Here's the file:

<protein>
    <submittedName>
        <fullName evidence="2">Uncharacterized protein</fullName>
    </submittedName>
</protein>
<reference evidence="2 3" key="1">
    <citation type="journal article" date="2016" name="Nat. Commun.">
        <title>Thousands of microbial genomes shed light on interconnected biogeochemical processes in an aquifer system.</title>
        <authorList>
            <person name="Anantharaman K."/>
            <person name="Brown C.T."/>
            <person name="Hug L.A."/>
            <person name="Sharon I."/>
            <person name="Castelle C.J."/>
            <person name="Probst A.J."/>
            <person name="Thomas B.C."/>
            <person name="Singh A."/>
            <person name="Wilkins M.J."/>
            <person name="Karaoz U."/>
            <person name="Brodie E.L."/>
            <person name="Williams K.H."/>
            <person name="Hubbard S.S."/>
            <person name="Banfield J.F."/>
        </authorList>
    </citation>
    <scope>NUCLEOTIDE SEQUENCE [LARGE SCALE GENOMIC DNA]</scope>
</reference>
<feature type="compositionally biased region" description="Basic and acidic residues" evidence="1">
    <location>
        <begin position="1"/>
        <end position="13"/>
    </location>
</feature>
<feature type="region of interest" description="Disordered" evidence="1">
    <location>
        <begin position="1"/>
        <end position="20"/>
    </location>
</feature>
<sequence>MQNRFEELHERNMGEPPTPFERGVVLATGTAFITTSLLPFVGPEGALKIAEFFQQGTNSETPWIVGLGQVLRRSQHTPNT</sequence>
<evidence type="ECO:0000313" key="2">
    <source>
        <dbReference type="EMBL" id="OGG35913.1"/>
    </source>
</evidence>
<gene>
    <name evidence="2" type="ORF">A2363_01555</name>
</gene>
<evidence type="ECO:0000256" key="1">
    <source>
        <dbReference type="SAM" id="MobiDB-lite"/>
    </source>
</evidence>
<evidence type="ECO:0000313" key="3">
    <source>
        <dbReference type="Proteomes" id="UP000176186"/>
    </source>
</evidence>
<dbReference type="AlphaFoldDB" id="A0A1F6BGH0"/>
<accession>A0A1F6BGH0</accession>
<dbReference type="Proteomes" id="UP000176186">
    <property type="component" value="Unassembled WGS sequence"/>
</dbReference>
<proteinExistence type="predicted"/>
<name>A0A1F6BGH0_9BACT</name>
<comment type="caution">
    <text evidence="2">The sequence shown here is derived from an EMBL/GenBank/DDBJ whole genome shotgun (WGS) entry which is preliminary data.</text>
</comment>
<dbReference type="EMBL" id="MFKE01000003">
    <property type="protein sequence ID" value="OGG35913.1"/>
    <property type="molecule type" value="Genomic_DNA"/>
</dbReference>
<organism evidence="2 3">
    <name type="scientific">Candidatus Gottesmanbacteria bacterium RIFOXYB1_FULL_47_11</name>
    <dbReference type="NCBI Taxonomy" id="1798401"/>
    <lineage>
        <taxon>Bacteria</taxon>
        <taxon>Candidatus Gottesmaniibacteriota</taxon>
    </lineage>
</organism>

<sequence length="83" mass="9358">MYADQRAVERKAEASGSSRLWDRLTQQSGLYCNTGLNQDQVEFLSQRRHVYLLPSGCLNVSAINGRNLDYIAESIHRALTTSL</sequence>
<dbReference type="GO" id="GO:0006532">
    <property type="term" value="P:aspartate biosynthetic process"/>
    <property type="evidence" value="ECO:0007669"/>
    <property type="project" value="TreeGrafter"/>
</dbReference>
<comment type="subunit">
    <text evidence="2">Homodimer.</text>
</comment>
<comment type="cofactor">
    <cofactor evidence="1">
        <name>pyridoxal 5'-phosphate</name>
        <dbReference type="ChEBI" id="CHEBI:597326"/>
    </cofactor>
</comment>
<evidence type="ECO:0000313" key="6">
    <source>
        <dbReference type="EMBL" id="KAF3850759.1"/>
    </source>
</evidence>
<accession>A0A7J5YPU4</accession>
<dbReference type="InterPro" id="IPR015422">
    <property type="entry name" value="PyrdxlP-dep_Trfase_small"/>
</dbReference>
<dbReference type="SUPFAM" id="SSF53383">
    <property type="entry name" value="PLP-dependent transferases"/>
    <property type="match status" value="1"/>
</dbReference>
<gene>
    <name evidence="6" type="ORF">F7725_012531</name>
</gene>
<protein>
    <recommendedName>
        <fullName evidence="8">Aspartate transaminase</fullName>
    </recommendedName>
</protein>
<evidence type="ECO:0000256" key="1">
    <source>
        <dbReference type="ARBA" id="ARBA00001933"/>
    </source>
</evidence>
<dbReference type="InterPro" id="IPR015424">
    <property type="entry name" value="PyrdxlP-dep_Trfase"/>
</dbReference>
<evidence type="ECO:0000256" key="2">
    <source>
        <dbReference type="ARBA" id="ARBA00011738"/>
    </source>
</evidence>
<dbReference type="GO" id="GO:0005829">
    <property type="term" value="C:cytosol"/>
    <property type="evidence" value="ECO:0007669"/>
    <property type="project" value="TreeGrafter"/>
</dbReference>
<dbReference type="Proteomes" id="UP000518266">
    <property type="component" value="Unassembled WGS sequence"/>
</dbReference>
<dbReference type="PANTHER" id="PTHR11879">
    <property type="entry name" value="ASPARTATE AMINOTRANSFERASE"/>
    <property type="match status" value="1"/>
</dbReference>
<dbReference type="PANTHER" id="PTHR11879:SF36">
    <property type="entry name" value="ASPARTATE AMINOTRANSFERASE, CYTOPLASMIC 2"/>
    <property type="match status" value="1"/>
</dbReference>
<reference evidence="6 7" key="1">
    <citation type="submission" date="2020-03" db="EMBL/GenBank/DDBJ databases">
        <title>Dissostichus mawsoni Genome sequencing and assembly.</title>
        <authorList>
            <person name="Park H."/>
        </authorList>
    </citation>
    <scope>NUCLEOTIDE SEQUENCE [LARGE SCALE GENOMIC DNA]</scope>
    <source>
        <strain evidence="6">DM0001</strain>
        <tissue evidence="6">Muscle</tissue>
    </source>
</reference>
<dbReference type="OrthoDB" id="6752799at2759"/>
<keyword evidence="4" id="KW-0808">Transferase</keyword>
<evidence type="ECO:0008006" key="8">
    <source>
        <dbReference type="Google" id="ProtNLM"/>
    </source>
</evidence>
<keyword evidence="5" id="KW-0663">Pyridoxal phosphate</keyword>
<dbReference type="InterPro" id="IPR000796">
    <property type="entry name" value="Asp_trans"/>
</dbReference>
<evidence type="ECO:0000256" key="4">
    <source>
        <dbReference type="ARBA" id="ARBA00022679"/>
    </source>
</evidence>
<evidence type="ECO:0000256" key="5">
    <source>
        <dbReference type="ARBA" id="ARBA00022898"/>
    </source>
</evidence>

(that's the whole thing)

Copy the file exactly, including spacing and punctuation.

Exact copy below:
<protein>
    <submittedName>
        <fullName evidence="2">Uncharacterized protein</fullName>
    </submittedName>
</protein>
<reference evidence="2 3" key="1">
    <citation type="journal article" date="2016" name="Nat. Commun.">
        <title>Thousands of microbial genomes shed light on interconnected biogeochemical processes in an aquifer system.</title>
        <authorList>
            <person name="Anantharaman K."/>
            <person name="Brown C.T."/>
            <person name="Hug L.A."/>
            <person name="Sharon I."/>
            <person name="Castelle C.J."/>
            <person name="Probst A.J."/>
            <person name="Thomas B.C."/>
            <person name="Singh A."/>
            <person name="Wilkins M.J."/>
            <person name="Karaoz U."/>
            <person name="Brodie E.L."/>
            <person name="Williams K.H."/>
            <person name="Hubbard S.S."/>
            <person name="Banfield J.F."/>
        </authorList>
    </citation>
    <scope>NUCLEOTIDE SEQUENCE [LARGE SCALE GENOMIC DNA]</scope>
</reference>
<feature type="compositionally biased region" description="Basic and acidic residues" evidence="1">
    <location>
        <begin position="1"/>
        <end position="13"/>
    </location>
</feature>
<feature type="region of interest" description="Disordered" evidence="1">
    <location>
        <begin position="1"/>
        <end position="20"/>
    </location>
</feature>
<sequence>MQNRFEELHERNMGEPPTPFERGVVLATGTAFITTSLLPFVGPEGALKIAEFFQQGTNSETPWIVGLGQVLRRSQHTPNT</sequence>
<evidence type="ECO:0000313" key="2">
    <source>
        <dbReference type="EMBL" id="OGG35913.1"/>
    </source>
</evidence>
<gene>
    <name evidence="2" type="ORF">A2363_01555</name>
</gene>
<evidence type="ECO:0000256" key="1">
    <source>
        <dbReference type="SAM" id="MobiDB-lite"/>
    </source>
</evidence>
<evidence type="ECO:0000313" key="3">
    <source>
        <dbReference type="Proteomes" id="UP000176186"/>
    </source>
</evidence>
<dbReference type="AlphaFoldDB" id="A0A1F6BGH0"/>
<accession>A0A1F6BGH0</accession>
<dbReference type="Proteomes" id="UP000176186">
    <property type="component" value="Unassembled WGS sequence"/>
</dbReference>
<proteinExistence type="predicted"/>
<name>A0A1F6BGH0_9BACT</name>
<comment type="caution">
    <text evidence="2">The sequence shown here is derived from an EMBL/GenBank/DDBJ whole genome shotgun (WGS) entry which is preliminary data.</text>
</comment>
<dbReference type="EMBL" id="MFKE01000003">
    <property type="protein sequence ID" value="OGG35913.1"/>
    <property type="molecule type" value="Genomic_DNA"/>
</dbReference>
<organism evidence="2 3">
    <name type="scientific">Candidatus Gottesmanbacteria bacterium RIFOXYB1_FULL_47_11</name>
    <dbReference type="NCBI Taxonomy" id="1798401"/>
    <lineage>
        <taxon>Bacteria</taxon>
        <taxon>Candidatus Gottesmaniibacteriota</taxon>
    </lineage>
</organism>

<sequence length="83" mass="9358">MYADQRAVERKAEASGSSRLWDRLTQQSGLYCNTGLNQDQVEFLSQRRHVYLLPSGCLNVSAINGRNLDYIAESIHRALTTSL</sequence>
<dbReference type="GO" id="GO:0006532">
    <property type="term" value="P:aspartate biosynthetic process"/>
    <property type="evidence" value="ECO:0007669"/>
    <property type="project" value="TreeGrafter"/>
</dbReference>
<comment type="subunit">
    <text evidence="2">Homodimer.</text>
</comment>
<comment type="cofactor">
    <cofactor evidence="1">
        <name>pyridoxal 5'-phosphate</name>
        <dbReference type="ChEBI" id="CHEBI:597326"/>
    </cofactor>
</comment>
<evidence type="ECO:0000313" key="6">
    <source>
        <dbReference type="EMBL" id="KAF3850759.1"/>
    </source>
</evidence>
<accession>A0A7J5YPU4</accession>
<dbReference type="InterPro" id="IPR015422">
    <property type="entry name" value="PyrdxlP-dep_Trfase_small"/>
</dbReference>
<dbReference type="SUPFAM" id="SSF53383">
    <property type="entry name" value="PLP-dependent transferases"/>
    <property type="match status" value="1"/>
</dbReference>
<gene>
    <name evidence="6" type="ORF">F7725_012531</name>
</gene>
<protein>
    <recommendedName>
        <fullName evidence="8">Aspartate transaminase</fullName>
    </recommendedName>
</protein>
<evidence type="ECO:0000256" key="1">
    <source>
        <dbReference type="ARBA" id="ARBA00001933"/>
    </source>
</evidence>
<dbReference type="InterPro" id="IPR015424">
    <property type="entry name" value="PyrdxlP-dep_Trfase"/>
</dbReference>
<evidence type="ECO:0000256" key="2">
    <source>
        <dbReference type="ARBA" id="ARBA00011738"/>
    </source>
</evidence>
<dbReference type="GO" id="GO:0005829">
    <property type="term" value="C:cytosol"/>
    <property type="evidence" value="ECO:0007669"/>
    <property type="project" value="TreeGrafter"/>
</dbReference>
<dbReference type="Proteomes" id="UP000518266">
    <property type="component" value="Unassembled WGS sequence"/>
</dbReference>
<dbReference type="PANTHER" id="PTHR11879">
    <property type="entry name" value="ASPARTATE AMINOTRANSFERASE"/>
    <property type="match status" value="1"/>
</dbReference>
<dbReference type="PANTHER" id="PTHR11879:SF36">
    <property type="entry name" value="ASPARTATE AMINOTRANSFERASE, CYTOPLASMIC 2"/>
    <property type="match status" value="1"/>
</dbReference>
<reference evidence="6 7" key="1">
    <citation type="submission" date="2020-03" db="EMBL/GenBank/DDBJ databases">
        <title>Dissostichus mawsoni Genome sequencing and assembly.</title>
        <authorList>
            <person name="Park H."/>
        </authorList>
    </citation>
    <scope>NUCLEOTIDE SEQUENCE [LARGE SCALE GENOMIC DNA]</scope>
    <source>
        <strain evidence="6">DM0001</strain>
        <tissue evidence="6">Muscle</tissue>
    </source>
</reference>
<dbReference type="OrthoDB" id="6752799at2759"/>
<keyword evidence="4" id="KW-0808">Transferase</keyword>
<evidence type="ECO:0008006" key="8">
    <source>
        <dbReference type="Google" id="ProtNLM"/>
    </source>
</evidence>
<keyword evidence="5" id="KW-0663">Pyridoxal phosphate</keyword>
<dbReference type="InterPro" id="IPR000796">
    <property type="entry name" value="Asp_trans"/>
</dbReference>
<evidence type="ECO:0000256" key="4">
    <source>
        <dbReference type="ARBA" id="ARBA00022679"/>
    </source>
</evidence>
<evidence type="ECO:0000256" key="5">
    <source>
        <dbReference type="ARBA" id="ARBA00022898"/>
    </source>
</evidence>